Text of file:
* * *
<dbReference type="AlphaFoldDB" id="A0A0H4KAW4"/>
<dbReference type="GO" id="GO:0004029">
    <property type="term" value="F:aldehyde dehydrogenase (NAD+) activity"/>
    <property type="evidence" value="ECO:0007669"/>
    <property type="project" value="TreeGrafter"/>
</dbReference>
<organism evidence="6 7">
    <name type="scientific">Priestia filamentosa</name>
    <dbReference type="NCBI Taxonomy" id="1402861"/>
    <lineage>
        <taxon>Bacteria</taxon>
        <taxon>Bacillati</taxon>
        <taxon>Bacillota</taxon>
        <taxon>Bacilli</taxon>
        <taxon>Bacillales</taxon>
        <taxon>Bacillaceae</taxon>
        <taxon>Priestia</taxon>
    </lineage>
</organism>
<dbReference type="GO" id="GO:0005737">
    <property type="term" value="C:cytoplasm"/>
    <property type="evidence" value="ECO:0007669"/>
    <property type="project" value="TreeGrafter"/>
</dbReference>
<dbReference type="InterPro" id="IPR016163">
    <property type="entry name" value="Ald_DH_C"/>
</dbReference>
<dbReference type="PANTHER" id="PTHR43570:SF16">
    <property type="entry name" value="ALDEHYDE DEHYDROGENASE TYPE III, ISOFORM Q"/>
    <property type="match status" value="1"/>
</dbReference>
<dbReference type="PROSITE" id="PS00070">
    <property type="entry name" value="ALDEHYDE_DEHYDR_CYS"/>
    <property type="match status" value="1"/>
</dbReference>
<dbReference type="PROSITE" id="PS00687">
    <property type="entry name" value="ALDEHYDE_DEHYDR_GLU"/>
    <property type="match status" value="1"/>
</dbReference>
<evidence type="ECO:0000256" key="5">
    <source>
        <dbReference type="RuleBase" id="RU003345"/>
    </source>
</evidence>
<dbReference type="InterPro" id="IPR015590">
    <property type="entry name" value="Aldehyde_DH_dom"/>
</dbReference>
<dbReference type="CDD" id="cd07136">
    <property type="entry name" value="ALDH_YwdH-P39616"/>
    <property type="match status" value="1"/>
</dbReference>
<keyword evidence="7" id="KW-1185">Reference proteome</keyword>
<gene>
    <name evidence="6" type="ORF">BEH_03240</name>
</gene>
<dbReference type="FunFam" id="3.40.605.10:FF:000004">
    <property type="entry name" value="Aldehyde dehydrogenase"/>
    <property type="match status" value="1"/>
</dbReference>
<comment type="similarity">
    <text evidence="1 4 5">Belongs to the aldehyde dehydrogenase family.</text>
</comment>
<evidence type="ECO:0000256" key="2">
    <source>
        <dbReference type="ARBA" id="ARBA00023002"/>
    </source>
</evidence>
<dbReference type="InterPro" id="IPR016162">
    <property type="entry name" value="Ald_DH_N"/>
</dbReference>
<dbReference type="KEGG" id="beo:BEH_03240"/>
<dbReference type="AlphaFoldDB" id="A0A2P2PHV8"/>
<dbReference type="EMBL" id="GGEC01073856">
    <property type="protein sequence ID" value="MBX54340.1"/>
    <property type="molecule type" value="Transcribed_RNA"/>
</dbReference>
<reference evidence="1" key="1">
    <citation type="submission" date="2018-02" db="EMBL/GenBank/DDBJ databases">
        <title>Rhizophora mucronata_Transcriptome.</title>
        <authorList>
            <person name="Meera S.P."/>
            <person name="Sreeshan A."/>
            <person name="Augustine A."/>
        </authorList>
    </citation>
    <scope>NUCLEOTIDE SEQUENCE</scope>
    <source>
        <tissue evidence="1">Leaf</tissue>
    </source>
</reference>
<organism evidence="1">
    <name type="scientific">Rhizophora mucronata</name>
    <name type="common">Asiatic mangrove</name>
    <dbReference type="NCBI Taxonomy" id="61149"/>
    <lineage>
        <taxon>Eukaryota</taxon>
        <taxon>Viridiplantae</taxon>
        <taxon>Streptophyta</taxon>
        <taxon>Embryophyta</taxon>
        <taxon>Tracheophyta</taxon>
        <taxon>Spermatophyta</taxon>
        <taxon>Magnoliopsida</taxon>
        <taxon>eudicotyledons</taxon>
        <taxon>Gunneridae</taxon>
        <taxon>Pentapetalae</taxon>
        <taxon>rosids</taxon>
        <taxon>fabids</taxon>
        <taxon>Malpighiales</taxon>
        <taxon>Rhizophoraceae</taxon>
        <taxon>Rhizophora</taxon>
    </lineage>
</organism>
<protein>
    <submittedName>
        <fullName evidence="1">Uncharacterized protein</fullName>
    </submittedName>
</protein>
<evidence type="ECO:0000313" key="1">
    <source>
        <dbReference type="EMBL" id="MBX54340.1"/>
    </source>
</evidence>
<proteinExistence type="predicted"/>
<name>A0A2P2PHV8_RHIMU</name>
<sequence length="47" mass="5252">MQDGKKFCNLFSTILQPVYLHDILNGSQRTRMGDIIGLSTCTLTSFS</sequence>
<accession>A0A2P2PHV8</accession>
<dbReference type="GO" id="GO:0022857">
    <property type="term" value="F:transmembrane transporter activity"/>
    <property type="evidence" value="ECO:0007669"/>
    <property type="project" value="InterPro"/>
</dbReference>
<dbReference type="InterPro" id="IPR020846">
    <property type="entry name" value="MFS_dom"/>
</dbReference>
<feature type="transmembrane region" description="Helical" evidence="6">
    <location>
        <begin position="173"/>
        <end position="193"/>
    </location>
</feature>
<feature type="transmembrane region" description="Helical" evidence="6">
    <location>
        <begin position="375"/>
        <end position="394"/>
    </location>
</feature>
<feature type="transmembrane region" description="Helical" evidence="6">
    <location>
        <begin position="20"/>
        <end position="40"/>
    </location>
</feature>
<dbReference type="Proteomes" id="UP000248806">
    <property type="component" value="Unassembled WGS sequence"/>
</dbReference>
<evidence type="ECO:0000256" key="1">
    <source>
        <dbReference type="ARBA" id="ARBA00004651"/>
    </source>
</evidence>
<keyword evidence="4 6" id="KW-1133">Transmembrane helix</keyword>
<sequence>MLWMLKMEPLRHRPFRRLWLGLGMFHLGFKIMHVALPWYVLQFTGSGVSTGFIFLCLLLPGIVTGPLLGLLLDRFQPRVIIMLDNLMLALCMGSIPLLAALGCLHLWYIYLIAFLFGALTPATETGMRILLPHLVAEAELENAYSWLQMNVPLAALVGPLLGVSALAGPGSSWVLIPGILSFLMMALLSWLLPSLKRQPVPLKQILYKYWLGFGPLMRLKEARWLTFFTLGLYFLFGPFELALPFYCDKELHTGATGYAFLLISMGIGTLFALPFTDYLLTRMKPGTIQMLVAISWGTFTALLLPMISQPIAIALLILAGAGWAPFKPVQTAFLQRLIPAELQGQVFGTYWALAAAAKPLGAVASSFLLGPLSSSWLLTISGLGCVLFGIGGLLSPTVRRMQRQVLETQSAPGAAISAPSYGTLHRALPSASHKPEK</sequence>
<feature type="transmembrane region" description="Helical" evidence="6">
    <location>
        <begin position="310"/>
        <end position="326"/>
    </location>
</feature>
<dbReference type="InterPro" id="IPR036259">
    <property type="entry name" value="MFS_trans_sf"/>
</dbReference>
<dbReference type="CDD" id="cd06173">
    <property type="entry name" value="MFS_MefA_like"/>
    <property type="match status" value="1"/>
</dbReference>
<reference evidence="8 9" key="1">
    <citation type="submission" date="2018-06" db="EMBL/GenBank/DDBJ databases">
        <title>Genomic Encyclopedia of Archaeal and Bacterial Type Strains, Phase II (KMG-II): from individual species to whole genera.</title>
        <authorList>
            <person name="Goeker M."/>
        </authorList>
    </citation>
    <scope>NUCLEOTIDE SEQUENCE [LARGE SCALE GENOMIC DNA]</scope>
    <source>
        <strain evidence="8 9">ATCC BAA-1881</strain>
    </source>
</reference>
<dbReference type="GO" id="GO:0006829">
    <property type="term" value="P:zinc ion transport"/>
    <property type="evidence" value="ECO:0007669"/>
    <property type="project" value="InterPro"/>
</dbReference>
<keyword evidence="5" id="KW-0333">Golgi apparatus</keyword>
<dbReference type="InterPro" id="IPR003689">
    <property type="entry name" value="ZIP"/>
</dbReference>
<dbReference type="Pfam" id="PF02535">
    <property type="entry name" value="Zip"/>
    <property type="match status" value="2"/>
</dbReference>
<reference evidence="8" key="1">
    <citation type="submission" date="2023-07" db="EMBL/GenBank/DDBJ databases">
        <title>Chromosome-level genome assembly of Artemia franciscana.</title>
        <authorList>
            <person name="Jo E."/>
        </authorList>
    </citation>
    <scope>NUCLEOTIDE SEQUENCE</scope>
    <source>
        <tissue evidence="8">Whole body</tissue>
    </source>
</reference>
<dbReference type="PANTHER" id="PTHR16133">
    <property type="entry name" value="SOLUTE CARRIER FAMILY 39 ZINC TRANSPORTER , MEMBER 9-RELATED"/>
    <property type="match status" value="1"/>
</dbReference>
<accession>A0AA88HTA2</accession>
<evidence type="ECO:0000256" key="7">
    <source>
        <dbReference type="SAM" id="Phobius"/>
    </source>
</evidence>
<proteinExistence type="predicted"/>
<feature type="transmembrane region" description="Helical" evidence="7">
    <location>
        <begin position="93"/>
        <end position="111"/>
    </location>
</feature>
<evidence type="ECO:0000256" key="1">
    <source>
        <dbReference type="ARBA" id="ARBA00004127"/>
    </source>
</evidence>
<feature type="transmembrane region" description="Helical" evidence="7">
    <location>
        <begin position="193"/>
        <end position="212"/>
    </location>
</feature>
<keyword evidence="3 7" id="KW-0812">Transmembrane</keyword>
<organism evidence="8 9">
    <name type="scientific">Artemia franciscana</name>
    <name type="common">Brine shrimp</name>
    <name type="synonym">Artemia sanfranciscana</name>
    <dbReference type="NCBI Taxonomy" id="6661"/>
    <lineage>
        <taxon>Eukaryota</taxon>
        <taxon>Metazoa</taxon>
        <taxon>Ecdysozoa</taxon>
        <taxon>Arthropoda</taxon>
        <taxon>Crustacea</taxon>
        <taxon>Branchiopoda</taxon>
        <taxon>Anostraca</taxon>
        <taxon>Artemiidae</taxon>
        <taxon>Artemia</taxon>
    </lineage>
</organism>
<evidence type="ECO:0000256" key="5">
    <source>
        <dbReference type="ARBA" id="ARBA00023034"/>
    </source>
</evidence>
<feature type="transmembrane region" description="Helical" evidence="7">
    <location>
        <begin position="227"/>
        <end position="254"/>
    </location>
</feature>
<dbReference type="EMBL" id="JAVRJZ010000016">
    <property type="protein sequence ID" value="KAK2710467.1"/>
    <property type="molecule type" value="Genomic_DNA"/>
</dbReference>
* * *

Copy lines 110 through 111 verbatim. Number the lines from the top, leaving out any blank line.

        <taxon>Rhizophora</taxon>
    </lineage>